March 30, 1997 Library of Congress Presents the American Chamber Players
World Premiere Performance of Max Raimi's Clarinet Quartet
Press Contact: Helen Dalrymple (202) 707-1940
On Tuesday, April 1, at 7:30 p.m., the American Chamber Players will appear under the auspices of the Library of Congress Concert Series at the Terrace Theater of the John F. Kennedy Center for the Performing Arts.
Two works by the Chicago-based violist and composer Max Raimi will be featured on the concert, his Variations on Wolfgang Amadeus Mozart's Ah, vous dirai-je, Maman, K. 265, and the world premiere performance of his Clarinet Quartet, commissioned by the Carolyn Royall Just Fund in the Library of Congress. The program also includes Robert Schumann's Mrchenerzhlungen (Fairy Tales) for Clarinet, Viola, and Piano, Op. 132, and Ernest Bloch's Quintet No. 1 for Piano and Strings.
Tickets for the concert are free and will be distributed on a first-come, first-served basis in the lobby of the Terrace Theater, beginning at 6 p.m. on the day of the performance. For additional information, call the Library of Congress Concert Line, (202) 707-5502.
Founded by Performance Today commentator Miles Hoffman in 1985, the American Chamber Players have earned a reputation for stellar musicmaking. The New York Times notes, "The American Chamber Players do excellent work -- imaginative programs of substance, performed with just those same qualities." Concertgoers on April 1 will hear six menbers of the ensemble: Elisabeth Adkins and Alexis Galprine, violins; Miles Hoffman, viola; Loren Kitt, clarinet; Jeffrey Solow, cello; and Edward Newman, piano.
Composer Max Raimi is a violist in the Chicago Symphony Orchestra whose works have been commissioned by the American Chamber Players, Mohawk Trail Concerts, and the Mallarm Chamber Players, among many others. The new work to be premiered on the April 1 concert is a quartet for clarinet and string trio. The composer frequently incorporates popular elements in his compositions. "I feel that there must be something in a piece of music that roots it in its own time, something that connects it directly to the listener's lives," says Mr. Raimi.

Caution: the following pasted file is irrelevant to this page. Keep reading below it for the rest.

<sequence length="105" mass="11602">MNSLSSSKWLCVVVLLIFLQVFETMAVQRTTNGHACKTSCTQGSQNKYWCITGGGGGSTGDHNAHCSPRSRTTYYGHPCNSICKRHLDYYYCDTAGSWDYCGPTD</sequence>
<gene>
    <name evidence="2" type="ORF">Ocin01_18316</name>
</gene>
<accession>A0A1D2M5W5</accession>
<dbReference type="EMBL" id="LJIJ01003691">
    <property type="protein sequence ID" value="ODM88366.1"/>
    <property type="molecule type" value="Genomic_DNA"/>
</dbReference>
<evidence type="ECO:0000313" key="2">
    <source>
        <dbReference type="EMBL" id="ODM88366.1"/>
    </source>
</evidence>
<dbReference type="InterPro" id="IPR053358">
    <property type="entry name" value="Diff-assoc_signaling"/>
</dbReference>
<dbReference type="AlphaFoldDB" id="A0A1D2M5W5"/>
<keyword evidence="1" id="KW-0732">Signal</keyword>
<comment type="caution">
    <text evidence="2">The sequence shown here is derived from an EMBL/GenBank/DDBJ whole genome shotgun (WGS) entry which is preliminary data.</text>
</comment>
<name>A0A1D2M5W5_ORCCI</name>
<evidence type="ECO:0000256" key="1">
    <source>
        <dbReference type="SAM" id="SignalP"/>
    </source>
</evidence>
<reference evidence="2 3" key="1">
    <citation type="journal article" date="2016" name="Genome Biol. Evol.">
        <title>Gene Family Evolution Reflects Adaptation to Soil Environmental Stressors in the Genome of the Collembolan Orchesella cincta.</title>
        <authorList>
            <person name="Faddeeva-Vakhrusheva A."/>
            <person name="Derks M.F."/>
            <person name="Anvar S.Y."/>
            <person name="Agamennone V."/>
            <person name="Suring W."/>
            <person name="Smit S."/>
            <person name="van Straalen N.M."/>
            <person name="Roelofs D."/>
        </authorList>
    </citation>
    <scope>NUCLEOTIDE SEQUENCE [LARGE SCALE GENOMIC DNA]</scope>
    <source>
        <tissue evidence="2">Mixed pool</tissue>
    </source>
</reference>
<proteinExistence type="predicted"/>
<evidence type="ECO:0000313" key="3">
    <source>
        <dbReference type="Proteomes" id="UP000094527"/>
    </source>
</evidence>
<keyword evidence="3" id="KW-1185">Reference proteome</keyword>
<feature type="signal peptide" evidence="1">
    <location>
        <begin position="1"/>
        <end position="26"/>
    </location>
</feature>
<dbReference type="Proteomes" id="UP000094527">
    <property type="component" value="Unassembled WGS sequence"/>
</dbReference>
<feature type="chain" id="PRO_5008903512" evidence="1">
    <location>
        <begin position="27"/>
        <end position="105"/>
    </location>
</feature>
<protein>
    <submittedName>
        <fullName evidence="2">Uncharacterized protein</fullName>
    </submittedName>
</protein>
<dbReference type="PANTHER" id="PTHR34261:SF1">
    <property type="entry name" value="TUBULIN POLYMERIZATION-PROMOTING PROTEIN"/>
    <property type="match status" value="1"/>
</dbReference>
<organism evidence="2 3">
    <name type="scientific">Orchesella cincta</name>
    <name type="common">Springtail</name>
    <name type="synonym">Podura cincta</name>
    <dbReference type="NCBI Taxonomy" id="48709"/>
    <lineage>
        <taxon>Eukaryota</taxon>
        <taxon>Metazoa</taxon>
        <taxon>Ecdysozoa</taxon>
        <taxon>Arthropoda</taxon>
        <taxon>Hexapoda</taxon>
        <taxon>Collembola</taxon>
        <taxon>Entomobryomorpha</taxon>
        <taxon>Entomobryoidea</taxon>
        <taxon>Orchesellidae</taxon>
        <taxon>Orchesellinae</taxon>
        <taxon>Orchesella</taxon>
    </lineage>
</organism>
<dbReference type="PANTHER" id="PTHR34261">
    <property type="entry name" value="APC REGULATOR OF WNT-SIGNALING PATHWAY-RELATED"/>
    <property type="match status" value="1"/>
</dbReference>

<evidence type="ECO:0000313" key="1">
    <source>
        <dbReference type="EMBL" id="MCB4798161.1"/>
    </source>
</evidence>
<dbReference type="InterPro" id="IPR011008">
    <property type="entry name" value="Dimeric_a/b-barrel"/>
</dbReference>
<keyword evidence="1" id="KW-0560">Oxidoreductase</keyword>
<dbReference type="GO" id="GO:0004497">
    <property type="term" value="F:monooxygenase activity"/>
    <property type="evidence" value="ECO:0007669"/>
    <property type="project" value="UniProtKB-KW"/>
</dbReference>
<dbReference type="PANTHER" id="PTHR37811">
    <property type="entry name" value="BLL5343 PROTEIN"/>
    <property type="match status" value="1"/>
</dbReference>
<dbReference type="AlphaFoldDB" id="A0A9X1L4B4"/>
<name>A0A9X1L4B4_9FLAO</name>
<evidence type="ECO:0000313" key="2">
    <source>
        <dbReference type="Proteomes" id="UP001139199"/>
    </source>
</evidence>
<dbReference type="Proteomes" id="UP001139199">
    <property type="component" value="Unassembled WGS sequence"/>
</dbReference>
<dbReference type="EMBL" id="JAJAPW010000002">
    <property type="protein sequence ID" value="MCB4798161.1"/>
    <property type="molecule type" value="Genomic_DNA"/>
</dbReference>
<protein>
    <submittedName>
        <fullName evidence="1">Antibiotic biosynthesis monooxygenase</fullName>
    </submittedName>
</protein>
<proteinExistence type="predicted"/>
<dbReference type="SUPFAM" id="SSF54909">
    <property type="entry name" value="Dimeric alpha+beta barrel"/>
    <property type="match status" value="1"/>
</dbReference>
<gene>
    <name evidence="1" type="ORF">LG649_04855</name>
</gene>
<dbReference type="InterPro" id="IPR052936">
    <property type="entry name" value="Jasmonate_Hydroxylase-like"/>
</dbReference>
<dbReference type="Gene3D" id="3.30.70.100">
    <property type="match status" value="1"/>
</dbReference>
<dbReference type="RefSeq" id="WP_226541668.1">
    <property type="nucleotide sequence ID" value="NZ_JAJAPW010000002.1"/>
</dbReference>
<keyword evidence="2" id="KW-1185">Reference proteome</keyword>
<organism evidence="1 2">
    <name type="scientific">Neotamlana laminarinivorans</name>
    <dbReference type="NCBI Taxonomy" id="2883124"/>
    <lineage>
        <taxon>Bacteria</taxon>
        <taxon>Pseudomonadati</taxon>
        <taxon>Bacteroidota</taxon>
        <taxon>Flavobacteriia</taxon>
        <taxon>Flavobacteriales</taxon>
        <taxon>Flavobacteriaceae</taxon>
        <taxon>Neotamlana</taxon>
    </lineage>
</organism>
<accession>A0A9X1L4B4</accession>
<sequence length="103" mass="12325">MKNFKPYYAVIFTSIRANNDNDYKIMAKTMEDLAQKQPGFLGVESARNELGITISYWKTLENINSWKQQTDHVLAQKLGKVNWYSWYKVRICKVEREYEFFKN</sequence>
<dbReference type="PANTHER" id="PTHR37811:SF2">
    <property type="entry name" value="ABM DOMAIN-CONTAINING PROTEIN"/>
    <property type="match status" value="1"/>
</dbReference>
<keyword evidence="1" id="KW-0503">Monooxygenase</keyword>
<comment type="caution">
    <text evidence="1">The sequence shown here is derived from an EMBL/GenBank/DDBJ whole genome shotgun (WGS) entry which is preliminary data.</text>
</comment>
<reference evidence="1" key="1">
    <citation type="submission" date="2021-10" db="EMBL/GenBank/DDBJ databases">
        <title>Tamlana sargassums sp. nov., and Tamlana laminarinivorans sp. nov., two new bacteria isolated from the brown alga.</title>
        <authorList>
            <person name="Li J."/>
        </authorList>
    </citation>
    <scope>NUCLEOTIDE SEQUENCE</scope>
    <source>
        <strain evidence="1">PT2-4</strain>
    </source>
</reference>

In his program note for the Clarinet Quartet, he describes his scherzo as "an actual joke with punch line. Since music isn't stand-up comedy, I risk telling the same joke twice, once in the middle of the movement and more elaborately at the end. I give my own instrument, the viola, the good lines. The last movement combines elements of klezmer music (a hard style to resist when a clarinet is at your disposal) with a very American hyperintensity."
Max Raimi's music has been performed by the Chicago Symphony Orchestra and featured on many radio broadcasts. He has probably reached his largest audiences as an arranger; his arrangement of the national anthem was performed before a Chicago White Sox game at Comiskey Park, and a chamber version of that arrangement was performed for Michael Jordan and the Chicago Bulls at Chicago Stadium. Daniel Barenboim will conduct the Chicago Symphony Orchestra in the first performances of Mr. Raim's Elegy for twelve violas, harp, celesta, and percussion in February 1998.
Violist Miles Hoffman is a familiar figure to Library of Congress audiences, both as a performer and as Artistic Director of the Library's Summer Chamber Festival, which he founded in 1982. He formed the American Chamber Players from a core group of artists from the festival; in collaboration with the Library of Congress, the group recorded music of Mozart, Bruch, Bloch, Stravinsky, Harbison, and Rochberg for a series of compact discs and cassettes distributed internationally on the Koch International Classics label. Mr. Hoffman is nationally recognized as the featured commentator for the Coming to Terms segment of National Public Radio's Performance Today; his book on the subject of musical terms, their meaning and derivation, will be published in fall 1997.